Jusuf Nurkic shares the same timeline as Grant. He also has a lot of tools, but the more he stands out in attack, the better he plays. Notably, he withered away when he was pushed down the flowchart for attacking options. He’s not at his best unless touched. He also doesn’t want to be the fourth choice.
Josh Hart is perhaps the most unselfish of Portland’s veterans on the field. But his contract has a player’s option after the season and he will want a higher salary day, whether from the Blazers or someone else. Also, he scored 20 points per game as first or second pick in Portland last year, when nearly everyone else was injured.
Shaedon Sharpe is a rookie and has little leverage to move into the scoring hierarchy. He’s also a draw, highly rated as a potential guy waiting. The basis of that assessment was – you guessed it – his ability to put the ball in the bucket. He will stand at the end of the line if required, but that’s not really why the Blazers got him.
Now… let’s imagine for a minute that another hot rumor this summer comes to fruition, and the Blazers trade Hart and trade for it. Toronto Raptors forwarding OG Anunoby. He plays well defensively and will be a great player. But he left Toronto precisely because he was pushed out of the offense by Pascal Siakam and Scottie Barnes. He’s not going to Portland to repeat that situation, with pressure from more angles.
You can copy that passage for Atlanta Hawks forward John Collins, though that move seems less likely after the Grant acquisition. At the very least, Deandre Ayton would be better suited to a defensive/recovery role, but the Blazers will pay him enough to justify promotion into the scoring stratosphere.
In a way, this is a good problem to have. Exploiting too much scoring potential is a luxury. The Blazers should have no trouble finding second and third picks apart from Lillard. Their problems, if any, come when someone has to be fourth and someone else has to be fifth.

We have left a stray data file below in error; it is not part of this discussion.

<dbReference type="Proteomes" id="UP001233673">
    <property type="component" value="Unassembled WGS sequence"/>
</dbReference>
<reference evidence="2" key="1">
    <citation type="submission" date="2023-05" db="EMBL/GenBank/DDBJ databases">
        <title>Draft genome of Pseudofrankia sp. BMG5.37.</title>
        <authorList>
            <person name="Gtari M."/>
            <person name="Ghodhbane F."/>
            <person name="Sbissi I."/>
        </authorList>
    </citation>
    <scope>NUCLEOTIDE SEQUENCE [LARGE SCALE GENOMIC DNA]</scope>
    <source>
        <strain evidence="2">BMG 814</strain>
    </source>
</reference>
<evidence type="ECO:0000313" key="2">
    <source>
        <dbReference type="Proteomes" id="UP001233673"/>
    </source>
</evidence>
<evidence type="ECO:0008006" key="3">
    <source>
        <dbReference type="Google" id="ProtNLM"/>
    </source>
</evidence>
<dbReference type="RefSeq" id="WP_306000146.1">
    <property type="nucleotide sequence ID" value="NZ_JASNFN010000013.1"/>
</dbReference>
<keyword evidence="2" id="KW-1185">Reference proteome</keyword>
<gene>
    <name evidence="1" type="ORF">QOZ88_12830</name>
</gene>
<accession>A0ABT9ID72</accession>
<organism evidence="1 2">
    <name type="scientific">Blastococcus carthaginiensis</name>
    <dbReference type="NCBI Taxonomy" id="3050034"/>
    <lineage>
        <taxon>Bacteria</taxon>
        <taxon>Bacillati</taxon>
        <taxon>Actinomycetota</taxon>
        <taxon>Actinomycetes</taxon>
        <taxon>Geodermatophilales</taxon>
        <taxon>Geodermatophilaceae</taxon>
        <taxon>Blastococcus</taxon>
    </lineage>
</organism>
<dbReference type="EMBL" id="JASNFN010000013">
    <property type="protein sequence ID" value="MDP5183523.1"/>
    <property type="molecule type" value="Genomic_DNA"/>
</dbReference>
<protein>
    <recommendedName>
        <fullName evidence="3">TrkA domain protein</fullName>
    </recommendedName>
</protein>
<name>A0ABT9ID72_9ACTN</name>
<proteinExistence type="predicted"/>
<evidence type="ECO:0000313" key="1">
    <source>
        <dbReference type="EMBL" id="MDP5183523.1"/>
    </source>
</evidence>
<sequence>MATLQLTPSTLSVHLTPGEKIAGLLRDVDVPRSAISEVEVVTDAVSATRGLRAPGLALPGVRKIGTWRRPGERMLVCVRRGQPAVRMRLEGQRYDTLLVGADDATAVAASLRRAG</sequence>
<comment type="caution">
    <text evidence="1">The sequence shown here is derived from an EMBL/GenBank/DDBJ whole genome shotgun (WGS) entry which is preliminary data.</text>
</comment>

Please also note that none of these players are expert shooters, the type who would defend firmly, stay in the corner when fouled, and hit 40% of their three-point effort without ever dribbling ( and/or wait for someone else to shoot and pursue an offensive rebound to the exclusion of everything else). Portland’s lineup is full of shotmakers, volume recorders, or at least people who like to handle it a bit.
Addressing this issue without compromising the roles, energy and contributions of the final players outside will be key to Portland’s growth and success this season. If they are going to face this lineup, everyone has to work at a high level and be consistent. That will require sacrifice and synergy. Those qualities will be one of the few keys that determine whether the Blazer looks good on paper or on the court.
(P.S.: Don’t be too surprised or disappointed, if the Blazers end up picking up players with lower name value and more scoring potential but a more targeted skill set during the agency phase. NBA’s upcoming free, in part for this reason.)